As far as I know, those two features are independent of each other.
nativedisk is just one of the ways GRUB can access the disks. But if the firmware does not support accessing the disk where the chainloaded bootloader is located, then the chainloaded second bootloader would need to also include its own drivers... or else it might be incapable of continuing the boot process alone because it cannot access the disk it was loaded from without outside help. (If the second bootloader relies on GRUB's drivers, then that's not true chainloading, but more like being an add-on module for GRUB.)
Supporting chain-loading requires that GRUB can load the chained bootloader exactly the same way the firmware would have done it. In case of PC BIOS, it's a simple matter of copying the loaded code to a known memory address and jumping to it. In case of EFI, the EFI Boot Services will provide the necessary functionality: basically GRUB2 just tells the EFI firmware "please run this file instead of me" and the firmware does exactly that.
In other architectures, the firmware might do something in the process of loading GRUB that cannot be trivially undone. Or perhaps there has been no need to add chainloading support for some of the other architectures so far.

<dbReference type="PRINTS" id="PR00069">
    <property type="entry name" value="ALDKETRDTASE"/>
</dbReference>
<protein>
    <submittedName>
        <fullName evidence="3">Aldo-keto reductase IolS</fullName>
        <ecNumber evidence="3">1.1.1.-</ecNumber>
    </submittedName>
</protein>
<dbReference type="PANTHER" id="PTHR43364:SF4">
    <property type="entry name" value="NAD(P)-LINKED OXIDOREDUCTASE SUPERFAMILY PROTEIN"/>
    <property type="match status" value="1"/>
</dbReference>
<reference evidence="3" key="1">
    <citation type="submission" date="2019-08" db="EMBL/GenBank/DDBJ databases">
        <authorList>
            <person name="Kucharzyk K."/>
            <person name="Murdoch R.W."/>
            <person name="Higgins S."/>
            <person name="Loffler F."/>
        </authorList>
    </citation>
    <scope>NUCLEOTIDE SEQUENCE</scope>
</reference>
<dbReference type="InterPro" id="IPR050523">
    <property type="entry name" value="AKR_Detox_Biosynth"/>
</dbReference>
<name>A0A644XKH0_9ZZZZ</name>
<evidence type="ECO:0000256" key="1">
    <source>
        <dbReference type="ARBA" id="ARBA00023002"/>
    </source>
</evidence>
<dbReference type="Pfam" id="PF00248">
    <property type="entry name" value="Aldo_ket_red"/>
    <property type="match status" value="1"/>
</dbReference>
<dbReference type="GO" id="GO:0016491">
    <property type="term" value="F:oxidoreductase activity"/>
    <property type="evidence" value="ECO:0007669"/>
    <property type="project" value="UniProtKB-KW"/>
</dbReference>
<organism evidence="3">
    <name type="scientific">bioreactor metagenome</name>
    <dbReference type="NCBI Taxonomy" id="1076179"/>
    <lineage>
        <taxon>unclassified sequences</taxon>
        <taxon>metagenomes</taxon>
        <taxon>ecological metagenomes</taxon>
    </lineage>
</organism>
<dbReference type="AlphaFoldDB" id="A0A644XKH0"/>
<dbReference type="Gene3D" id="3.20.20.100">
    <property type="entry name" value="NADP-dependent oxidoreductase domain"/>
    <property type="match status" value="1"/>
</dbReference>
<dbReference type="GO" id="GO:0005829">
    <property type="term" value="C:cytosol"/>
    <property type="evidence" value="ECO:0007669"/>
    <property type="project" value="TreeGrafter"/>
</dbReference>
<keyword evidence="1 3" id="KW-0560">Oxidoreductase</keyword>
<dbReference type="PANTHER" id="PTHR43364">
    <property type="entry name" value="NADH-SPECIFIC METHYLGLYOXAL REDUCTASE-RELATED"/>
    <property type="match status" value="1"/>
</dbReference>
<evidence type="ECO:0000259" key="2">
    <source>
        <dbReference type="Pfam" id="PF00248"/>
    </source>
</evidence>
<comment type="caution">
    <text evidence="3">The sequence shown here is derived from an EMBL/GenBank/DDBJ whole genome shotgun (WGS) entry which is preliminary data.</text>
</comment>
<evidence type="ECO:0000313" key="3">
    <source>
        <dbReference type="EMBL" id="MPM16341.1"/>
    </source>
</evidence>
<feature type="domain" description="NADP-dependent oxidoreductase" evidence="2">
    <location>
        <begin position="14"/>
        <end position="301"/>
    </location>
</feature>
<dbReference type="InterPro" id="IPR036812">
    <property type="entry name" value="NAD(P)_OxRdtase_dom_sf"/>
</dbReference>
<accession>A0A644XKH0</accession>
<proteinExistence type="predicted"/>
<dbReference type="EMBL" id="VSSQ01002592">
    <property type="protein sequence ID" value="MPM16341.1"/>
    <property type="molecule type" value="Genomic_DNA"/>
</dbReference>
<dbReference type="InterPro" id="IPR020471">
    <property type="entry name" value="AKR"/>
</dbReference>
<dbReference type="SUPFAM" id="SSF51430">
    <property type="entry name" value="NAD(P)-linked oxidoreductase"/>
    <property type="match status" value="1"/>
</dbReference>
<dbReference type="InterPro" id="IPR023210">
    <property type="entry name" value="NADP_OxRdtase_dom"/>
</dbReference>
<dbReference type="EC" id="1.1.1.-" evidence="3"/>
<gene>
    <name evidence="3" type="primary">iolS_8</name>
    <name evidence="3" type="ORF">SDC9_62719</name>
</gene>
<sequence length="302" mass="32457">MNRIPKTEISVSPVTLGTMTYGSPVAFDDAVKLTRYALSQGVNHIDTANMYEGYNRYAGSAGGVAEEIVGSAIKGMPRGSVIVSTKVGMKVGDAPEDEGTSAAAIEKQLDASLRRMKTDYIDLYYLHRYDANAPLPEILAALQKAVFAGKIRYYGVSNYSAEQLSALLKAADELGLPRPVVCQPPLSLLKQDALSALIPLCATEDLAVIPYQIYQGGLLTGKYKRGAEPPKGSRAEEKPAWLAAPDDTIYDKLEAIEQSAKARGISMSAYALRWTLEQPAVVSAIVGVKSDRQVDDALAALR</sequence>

When implementing chain-loading for new architectures, you will need to know and replicate what the firmware would otherwise do. Typically, the firmware will give the bootloader some information about the hardware it's booting from. If you use GRUB's
nativedisk drivers to extend functionality beyond what the firmware can do, you may have a problem: if the firmware could not provide the necessary boot information, will your chainloading routine be able to provide meaningful replacements for whatever the chainloaded bootloader will need? All this will be very much platform-specific: it might be doable on one platform and impossible on another.